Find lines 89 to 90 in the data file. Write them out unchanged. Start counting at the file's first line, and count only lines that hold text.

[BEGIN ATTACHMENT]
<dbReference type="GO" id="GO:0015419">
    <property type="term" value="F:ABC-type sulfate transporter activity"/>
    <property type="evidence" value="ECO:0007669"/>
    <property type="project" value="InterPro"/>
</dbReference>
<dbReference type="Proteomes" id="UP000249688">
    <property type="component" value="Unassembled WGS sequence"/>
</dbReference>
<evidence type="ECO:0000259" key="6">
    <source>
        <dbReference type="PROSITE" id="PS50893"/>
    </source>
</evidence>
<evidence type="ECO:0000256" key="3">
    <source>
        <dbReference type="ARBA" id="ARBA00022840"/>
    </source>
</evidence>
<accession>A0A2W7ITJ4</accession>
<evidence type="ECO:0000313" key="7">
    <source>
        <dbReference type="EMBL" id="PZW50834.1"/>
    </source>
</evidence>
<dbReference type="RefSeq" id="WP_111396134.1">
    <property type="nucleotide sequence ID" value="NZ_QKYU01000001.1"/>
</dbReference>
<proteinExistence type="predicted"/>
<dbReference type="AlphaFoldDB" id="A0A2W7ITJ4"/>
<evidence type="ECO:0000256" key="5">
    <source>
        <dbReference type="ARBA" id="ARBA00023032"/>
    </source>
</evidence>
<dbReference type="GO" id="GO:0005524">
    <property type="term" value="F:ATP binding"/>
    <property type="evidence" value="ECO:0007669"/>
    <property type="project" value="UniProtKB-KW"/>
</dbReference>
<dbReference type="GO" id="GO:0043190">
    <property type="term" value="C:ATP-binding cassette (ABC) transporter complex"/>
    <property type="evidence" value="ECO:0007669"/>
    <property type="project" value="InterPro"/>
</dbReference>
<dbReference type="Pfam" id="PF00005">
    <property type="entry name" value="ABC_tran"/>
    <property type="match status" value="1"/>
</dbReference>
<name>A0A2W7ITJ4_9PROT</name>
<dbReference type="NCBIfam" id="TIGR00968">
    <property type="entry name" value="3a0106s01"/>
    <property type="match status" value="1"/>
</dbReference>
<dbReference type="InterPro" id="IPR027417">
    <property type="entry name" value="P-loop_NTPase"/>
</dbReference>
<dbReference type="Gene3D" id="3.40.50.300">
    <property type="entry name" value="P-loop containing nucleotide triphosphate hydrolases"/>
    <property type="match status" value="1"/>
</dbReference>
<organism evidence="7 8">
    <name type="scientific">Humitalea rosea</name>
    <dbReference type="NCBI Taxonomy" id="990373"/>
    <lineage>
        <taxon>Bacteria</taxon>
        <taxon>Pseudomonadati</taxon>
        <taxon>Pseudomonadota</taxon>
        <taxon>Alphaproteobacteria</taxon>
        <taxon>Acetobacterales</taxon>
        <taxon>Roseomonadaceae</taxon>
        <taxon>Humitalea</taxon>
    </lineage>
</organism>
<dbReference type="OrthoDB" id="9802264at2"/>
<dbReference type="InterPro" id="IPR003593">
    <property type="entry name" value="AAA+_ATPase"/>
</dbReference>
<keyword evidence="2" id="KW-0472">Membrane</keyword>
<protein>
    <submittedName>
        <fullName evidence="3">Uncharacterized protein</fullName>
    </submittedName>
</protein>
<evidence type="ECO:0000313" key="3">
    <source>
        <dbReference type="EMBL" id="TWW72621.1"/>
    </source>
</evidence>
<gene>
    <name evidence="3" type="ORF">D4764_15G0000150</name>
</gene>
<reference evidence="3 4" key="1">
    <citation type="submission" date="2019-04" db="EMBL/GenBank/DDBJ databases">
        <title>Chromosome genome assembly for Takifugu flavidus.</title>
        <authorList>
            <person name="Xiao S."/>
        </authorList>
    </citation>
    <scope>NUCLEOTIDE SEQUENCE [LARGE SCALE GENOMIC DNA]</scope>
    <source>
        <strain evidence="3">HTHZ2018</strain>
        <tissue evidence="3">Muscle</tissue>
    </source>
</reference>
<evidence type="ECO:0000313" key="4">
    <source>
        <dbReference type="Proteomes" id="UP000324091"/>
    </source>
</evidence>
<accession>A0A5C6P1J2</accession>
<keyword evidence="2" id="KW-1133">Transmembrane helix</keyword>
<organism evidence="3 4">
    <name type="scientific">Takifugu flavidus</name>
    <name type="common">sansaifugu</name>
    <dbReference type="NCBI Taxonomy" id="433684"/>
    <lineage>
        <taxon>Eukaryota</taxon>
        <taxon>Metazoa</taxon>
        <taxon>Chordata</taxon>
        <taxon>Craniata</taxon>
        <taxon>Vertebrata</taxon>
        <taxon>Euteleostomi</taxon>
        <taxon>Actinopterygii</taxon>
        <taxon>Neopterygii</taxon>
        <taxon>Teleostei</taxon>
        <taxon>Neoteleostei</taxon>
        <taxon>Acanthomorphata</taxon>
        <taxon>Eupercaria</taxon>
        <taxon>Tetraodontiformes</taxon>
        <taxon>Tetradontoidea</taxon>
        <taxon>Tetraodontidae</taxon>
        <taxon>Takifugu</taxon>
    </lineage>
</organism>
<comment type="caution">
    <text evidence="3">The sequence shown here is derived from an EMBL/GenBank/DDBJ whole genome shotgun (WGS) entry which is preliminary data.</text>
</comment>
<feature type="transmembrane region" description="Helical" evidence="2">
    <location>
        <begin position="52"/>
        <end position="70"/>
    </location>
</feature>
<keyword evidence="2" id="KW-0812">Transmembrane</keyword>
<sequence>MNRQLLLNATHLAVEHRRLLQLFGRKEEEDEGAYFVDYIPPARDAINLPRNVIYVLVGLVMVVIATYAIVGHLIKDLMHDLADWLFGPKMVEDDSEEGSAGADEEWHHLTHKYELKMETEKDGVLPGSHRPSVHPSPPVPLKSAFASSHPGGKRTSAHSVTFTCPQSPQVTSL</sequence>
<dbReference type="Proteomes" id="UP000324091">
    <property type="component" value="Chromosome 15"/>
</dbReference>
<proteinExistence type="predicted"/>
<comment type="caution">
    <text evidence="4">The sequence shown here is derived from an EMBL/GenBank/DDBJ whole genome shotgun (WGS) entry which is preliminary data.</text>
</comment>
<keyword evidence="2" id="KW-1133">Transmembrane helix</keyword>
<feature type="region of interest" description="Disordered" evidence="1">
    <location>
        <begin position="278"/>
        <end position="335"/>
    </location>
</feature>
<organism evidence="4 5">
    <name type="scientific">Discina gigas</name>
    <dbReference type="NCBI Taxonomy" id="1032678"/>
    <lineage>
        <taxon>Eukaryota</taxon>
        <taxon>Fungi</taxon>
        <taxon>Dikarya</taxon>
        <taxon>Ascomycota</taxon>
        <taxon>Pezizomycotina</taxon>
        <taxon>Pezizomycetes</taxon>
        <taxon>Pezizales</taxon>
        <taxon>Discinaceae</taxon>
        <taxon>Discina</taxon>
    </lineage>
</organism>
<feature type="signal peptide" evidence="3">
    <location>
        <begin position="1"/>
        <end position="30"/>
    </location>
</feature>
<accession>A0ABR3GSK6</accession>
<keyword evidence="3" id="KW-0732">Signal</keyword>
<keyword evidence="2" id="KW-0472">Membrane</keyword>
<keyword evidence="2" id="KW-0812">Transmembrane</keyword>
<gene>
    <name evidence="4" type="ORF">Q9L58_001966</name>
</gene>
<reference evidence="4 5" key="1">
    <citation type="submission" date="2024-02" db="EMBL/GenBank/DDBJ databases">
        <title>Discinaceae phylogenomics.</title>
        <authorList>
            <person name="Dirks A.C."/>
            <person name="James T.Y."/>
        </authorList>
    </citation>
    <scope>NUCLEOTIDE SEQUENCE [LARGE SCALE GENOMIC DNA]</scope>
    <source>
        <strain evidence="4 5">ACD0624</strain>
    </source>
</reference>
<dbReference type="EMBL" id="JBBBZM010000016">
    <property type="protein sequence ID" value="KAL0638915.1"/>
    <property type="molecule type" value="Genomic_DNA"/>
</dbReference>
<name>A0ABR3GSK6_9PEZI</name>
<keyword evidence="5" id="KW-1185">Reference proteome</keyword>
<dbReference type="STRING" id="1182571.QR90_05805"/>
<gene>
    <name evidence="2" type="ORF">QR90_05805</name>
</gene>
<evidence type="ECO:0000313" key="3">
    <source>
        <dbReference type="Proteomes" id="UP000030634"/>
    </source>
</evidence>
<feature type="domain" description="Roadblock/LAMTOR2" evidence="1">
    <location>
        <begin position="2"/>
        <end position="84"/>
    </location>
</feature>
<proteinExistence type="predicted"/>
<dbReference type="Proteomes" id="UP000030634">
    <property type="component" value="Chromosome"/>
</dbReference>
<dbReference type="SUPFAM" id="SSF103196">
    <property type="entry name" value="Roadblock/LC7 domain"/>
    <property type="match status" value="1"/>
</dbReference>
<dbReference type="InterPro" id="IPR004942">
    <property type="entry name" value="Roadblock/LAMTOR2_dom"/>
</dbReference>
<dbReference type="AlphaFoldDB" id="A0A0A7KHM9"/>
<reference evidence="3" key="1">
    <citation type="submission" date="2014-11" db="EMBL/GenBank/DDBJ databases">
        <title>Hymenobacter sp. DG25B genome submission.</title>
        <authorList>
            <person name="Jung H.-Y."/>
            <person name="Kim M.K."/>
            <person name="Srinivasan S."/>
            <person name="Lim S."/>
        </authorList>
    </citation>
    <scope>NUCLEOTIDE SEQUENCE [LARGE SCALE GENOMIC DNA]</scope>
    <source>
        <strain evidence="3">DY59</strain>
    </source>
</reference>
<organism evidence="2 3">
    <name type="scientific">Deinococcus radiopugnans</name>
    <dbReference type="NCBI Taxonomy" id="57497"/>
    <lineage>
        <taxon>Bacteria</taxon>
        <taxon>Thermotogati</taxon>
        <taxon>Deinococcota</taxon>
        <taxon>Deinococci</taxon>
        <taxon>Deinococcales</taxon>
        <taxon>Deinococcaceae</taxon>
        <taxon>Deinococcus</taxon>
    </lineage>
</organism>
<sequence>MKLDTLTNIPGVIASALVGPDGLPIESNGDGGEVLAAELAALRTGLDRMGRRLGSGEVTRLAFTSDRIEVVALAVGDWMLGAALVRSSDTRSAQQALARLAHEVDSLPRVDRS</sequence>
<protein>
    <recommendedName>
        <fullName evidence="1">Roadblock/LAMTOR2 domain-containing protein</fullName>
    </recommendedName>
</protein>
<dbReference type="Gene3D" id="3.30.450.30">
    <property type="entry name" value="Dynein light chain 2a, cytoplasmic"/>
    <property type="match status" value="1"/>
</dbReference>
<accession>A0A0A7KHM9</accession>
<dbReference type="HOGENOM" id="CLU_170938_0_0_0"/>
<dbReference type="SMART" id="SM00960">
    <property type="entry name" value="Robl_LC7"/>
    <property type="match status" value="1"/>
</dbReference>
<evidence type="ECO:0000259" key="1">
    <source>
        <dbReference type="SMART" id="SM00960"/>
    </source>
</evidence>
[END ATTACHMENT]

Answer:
<gene>
    <name evidence="3" type="ORF">D4764_15G0000150</name>